I’ve been thinking about teachers lately. How some of them affect us for the rest of our lives.
I know there are some ‘bad apple’ teachers, and I haven’t forgotten the teacher who mocked my seersucker dress at Grade 8 camp, not naming any names Mrs Nichols (who would now be at least eighty, so I guess I can forgive her; also in her defence it was an extremely ugly dress).
But there are so many excellent teachers to remember – teachers who day after day gave their time, their effort, their kindness. Teachers who stood out for their enthusiasm (Ms Yanardasis). For how they made us laugh (definitely Ms Sothman). For their faith in us (dear Mr Sole, who had no children of his own but treated all the Grade 8’s like his beloved children).
I have a real soft spot for teachers. Several friends are teachers. Our lovely neighbour is a teacher. And both my parents were teachers.
My mother taught in special education. She worked hard, focusing on what would benefit each student, rather than striving for an arbitrary standard. For some children, it was learning to chew and swallow solid food. For others, it was discovering how to make a sandwich, or how to take turns in conversation. Mum knew that acquiring important life skills trumped adding 3 plus 4 (though she’d teach that, too, if the child was ready). She often took students home overnight, or for the weekend, to give their parents respite (not something that would ever be allowed these days, but something I remember as typical of Mum’s giving nature).
My father taught high school for most of his career. He was a different kind of teacher – often given the ‘tough’ classes because he had such an air of authority that kids didn’t muck up. But my father was dedicated to his job, too, spending hours at the university library researching his subjects (Geography and Earth Science), so he could teach the latest developments in each field. And though he was strict, he understood that different students had various capabilities. He wanted students to achieve their personal best.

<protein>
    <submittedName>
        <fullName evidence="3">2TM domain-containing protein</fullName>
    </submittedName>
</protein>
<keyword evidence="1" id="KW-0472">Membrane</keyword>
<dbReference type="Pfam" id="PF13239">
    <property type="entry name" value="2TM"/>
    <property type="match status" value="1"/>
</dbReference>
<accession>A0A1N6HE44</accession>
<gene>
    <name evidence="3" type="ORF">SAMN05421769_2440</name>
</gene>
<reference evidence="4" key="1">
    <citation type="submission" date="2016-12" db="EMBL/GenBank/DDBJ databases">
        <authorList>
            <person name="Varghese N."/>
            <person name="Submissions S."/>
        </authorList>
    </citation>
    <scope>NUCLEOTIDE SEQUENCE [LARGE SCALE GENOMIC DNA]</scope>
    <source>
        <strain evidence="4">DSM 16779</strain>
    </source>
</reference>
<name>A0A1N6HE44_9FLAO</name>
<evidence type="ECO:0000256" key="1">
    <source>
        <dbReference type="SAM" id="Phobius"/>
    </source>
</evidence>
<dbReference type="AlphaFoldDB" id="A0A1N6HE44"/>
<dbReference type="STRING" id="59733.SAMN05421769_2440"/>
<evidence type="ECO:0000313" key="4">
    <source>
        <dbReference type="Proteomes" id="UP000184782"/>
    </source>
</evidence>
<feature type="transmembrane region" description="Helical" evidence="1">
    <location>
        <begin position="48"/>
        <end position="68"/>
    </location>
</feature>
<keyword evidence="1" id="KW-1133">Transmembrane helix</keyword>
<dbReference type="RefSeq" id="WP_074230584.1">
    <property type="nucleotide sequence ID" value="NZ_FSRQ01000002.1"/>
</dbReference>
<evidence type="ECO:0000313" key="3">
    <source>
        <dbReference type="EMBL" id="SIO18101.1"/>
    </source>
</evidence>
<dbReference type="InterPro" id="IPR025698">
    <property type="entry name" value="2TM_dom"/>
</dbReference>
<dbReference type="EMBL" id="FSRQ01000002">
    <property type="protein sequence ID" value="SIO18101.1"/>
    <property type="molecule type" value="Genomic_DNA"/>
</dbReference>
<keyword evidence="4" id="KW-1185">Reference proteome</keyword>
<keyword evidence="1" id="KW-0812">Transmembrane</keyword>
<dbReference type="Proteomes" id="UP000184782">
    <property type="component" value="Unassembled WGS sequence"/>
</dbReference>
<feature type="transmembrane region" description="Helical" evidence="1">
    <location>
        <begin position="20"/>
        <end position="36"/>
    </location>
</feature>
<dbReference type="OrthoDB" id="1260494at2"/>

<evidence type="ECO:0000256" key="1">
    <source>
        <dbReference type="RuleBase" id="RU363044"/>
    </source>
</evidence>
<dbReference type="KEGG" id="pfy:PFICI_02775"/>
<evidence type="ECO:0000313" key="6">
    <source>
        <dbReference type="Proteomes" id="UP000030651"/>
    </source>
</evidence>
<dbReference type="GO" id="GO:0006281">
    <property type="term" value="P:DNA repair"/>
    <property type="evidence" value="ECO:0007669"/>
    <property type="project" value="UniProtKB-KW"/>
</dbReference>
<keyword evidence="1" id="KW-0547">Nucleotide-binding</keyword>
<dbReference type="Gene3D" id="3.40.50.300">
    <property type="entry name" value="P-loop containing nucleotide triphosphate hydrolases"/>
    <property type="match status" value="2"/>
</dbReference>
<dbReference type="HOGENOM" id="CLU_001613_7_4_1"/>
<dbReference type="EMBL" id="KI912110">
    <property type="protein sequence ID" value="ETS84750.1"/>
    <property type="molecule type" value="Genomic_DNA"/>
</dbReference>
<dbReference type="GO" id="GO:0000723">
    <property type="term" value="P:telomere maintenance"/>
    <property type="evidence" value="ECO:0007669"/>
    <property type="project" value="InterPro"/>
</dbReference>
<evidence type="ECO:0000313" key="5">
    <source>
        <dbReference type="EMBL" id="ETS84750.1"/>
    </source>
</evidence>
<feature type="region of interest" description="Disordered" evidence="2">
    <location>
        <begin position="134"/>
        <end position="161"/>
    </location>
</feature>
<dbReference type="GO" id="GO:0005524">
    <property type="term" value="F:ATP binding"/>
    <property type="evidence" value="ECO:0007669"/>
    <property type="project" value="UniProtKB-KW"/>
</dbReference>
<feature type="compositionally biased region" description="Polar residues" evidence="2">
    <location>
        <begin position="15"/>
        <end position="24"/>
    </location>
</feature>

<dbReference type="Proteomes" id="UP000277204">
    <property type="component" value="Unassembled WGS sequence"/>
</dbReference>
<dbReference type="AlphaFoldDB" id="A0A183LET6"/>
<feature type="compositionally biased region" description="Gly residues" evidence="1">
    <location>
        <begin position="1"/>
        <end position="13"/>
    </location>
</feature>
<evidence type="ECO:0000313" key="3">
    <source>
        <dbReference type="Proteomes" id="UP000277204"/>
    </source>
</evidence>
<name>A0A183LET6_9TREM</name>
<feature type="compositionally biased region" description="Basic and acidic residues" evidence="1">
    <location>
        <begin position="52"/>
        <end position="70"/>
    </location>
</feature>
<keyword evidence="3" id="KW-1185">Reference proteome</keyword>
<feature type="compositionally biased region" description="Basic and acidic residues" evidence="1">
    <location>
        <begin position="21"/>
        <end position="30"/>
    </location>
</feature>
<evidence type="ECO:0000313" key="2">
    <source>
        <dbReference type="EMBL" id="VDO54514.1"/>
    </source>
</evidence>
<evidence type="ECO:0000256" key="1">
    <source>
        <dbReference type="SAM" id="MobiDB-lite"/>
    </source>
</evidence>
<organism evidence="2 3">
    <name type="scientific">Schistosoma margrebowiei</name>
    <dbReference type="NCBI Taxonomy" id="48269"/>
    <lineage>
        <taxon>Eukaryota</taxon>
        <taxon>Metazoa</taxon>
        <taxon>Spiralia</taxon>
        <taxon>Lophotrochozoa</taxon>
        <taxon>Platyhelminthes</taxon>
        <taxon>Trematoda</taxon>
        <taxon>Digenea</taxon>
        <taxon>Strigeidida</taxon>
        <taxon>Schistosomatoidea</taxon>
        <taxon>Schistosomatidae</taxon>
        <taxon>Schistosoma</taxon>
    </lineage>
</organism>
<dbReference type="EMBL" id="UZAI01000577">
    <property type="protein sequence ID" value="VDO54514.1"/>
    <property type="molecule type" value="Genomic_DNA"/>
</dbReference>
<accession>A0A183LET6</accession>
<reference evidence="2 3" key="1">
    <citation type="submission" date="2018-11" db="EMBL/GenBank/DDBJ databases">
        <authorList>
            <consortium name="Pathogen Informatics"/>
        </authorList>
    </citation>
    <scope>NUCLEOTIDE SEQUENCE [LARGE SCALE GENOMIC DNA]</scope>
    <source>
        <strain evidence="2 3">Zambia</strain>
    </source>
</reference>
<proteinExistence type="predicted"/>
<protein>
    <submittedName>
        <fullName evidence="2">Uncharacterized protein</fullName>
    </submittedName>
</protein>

Now my daughter tutors high school students, and I love how she caters to the individual. For one child who is constantly restless and touching things on the desk, my daughter has worked in short breaks for them to dance, or do jumping jacks, and she bought a ‘fiddle toy’ for the student to hold. I’m proud of my daughter’s innovation and commitment.
But the teacher I’ve been thinking about most of all is my Yr 11 and 12 English teacher, Ms B. She wasn’t one of those teachers everyone adores. She was quieter, and more reserved than most. She struggled with controlling the class sometimes, and would get stressed and annoyed (understandably). And many of us, myself included, were shocked when we received our marks for the first piece of assessment. They were quite low compared to other classes, and compared to what we’d been used to receiving. Although my mark was one of the higher ones, I received a 15 or 16 out of 20. At first, I was irritated. Didn’t Ms B know I was a good at this subject?
She was absolutely right. That piece deserved the lower mark, because it was decent but lazy, like all my writing to that point. So the next time I submitted, I spent more time on the assignment. I got half a mark more. I tried even harder with the next one, and my result bumped up again (but only a little). By the time I finished Grade 12, I’d made it to 18.5 out of 20 and I was jubilant! Not at the mark, but at how I’d improved, little by little, by not being satisfied with ‘adequate’ work, when it was within me to do better.
A good teacher leaves a lasting legacy, and that may not be evident for many years. I hadn’t thought about Ms B much since leaving high school, but these days I think of her often and with great appreciation.
When If You’re Happy comes out, I hope to send a copy to Ms B. I’d like to tell her in a card how – over thirty years down the track – she helped me write a better book.